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changing blades Craftsman table saw and lubricating parts

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Forum topic by bigbird posted 05-08-2009 05:53 PM 3651 views 0 times favorited 8 replies Add to Favorites Watch
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bigbird

13 posts in 2771 days


05-08-2009 05:53 PM

I am progressing on rehabing my old Craftsman table saw. The cast iron table was pretty easy to clean up. Next, I would like to clean and lubricate the moving parts that need lubricating. The blade spins but it feels like there is some dried grease or oil binding the shaft a bit. Does this mechanism have sealed bearings by chance? Also it is not obvious how to hold the blade or shaft when changing blades. There is a dual belt pulley on the shaft that turns the blade but no place to hold the shaft with a wrench that I see.

I cleaned the fence and lubricated the the adjustment parts. The fence seems to lock down OK and appears to be square to the blade but I noticed that the non-adjustable end of the fence may be missing something. There is a small piece of metal that swivels that has a hole in the middle that may have held some material to help lock the fence. Or maybe it was designed for a metal to metal fit. I still have not located a serial number.

Any comments are certainly appreciated. Thanks


8 replies so far

View Sam Yerardi's profile

Sam Yerardi

244 posts in 3359 days


#1 posted 05-08-2009 09:46 PM

Hi Bigbird

I have a 1938 Craftsman table saw that sounds like it had the same issues as yours before I restored it. The bearing in it were sealed bearings, but there was a lot of crud that got into the mandrel and was causing it to bind up a bit. I had the same problem on changing the blades. I use a vise grip on a towel over the blade, with the junction of the blade and the vice grip resting across a piece of wood across the table top. My thoughts were to do that so that there wouldn’t be any offset force against the blade. The only force the blade is subjected to is circumferential. I only use it now for dadoes as I have a new 10” Hitachi.

Do you have a picture you can post? I had another Craftsman saw that was 50-s vintage that belonged to my dad but my brother has it now.

-- Sam

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bigbird

13 posts in 2771 days


#2 posted 05-08-2009 10:30 PM

Hello Sam,
I am going to take some pictures this week-end hopefully. Maybe someone can identify the model. Since the shaft that turns the blade has a dual pully and the old electric motor has a single pulley, I may have a “parts” saw, i.e. parts from several saws. No matter, I think it will be the ticket for what I need for the current project.

I found a manual reprint that shows a block of wood being used to render the blade stationary for removing and replacing the blade. Makes sense.

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bigbird

13 posts in 2771 days


#3 posted 05-11-2009 05:38 PM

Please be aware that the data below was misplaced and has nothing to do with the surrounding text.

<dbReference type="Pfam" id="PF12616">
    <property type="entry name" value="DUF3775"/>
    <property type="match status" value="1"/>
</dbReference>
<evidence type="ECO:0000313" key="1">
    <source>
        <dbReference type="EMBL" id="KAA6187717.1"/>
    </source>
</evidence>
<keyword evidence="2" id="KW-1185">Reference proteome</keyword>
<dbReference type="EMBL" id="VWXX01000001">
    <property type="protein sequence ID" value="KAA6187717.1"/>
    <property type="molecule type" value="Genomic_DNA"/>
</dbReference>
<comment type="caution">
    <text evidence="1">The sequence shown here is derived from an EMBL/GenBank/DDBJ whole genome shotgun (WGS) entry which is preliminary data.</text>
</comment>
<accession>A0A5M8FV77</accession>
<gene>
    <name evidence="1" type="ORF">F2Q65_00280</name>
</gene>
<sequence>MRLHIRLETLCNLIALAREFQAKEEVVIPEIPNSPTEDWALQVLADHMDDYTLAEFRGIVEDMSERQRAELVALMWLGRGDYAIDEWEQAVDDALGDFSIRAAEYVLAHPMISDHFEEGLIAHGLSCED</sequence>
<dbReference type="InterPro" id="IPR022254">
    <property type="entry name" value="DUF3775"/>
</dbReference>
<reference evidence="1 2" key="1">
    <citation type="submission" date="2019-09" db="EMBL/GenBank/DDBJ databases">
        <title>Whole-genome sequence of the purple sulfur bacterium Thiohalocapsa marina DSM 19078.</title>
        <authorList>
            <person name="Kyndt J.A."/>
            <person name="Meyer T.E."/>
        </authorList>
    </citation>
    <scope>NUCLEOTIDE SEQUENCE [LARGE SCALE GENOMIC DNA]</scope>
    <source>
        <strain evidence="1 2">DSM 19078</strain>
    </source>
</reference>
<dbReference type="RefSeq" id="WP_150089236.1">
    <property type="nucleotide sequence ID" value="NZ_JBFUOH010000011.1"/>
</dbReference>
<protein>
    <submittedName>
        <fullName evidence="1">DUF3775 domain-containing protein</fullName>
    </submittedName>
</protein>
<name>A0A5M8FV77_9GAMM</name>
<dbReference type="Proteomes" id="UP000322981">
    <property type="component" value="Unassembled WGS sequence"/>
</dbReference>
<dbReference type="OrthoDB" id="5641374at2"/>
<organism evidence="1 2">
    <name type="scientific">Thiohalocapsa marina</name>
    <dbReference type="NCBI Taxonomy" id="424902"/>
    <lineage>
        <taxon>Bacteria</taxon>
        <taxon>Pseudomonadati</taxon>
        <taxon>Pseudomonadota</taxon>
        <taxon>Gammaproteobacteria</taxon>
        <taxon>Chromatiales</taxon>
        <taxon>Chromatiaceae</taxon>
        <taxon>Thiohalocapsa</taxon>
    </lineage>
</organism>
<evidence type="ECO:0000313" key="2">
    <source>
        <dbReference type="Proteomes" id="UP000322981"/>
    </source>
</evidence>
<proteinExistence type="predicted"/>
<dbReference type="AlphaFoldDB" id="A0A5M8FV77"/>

Here is a picture of the model of the Craftsman saw I have. This is a photo I found on the web not my actual saw. This one looks like the on /off switch was converted to a single pole type. would this be from the 1930’s or so?

home-and-garden.webshots.com/photo/2575621290027542405jJazMn – 67k – Cached

View Bill White's profile

Bill White

4452 posts in 3424 days


#4 posted 05-11-2009 11:32 PM

Made in the early 50s. Clean ‘er up and you’ll have a keeper. What’s the model?
Bill

-- bill@magraphics.us

View brianinpa's profile

brianinpa

1812 posts in 3187 days


#5 posted 05-12-2009 03:47 AM

Even if the bearings are worn, these are easy enough to change. Like Bill commented, when you have it working good, it is a keeper.

-- Brian, Lebanon PA, If you aren’t having fun doing it, find something else to do.

View Neodogg's profile

Neodogg

94 posts in 2891 days


#6 posted 05-12-2009 03:03 PM

If that pic is a likeness to yours, it exactly like mine. A 1954! It works just fine, clean it up and you won’t be disappointed.

-- If you can't fix it with a hammer, you've got an electrical problem!

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bigbird

13 posts in 2771 days


#7 posted 05-12-2009 04:32 PM

Does anyone know where the serial number would be on the 1954 model? Do you know if this saw was originally made for an 8” blade? It seems to work fine with a 7 1/4” blade which is big enough to rip standard 2” finished lumber. It did a good job on some Costa Rican Christobal 1” x 6” tonge and groove paneling. I’m happy!

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brianinpa

1812 posts in 3187 days


#8 posted 05-12-2009 07:12 PM

Craftsman saws from that era did not have serial numbers, but the model # plate was attached to the lower left hand corner of the base when looking from teh rear of the saw. I also beleive that your saw is meant to be an 8” saw.

-- Brian, Lebanon PA, If you aren’t having fun doing it, find something else to do.

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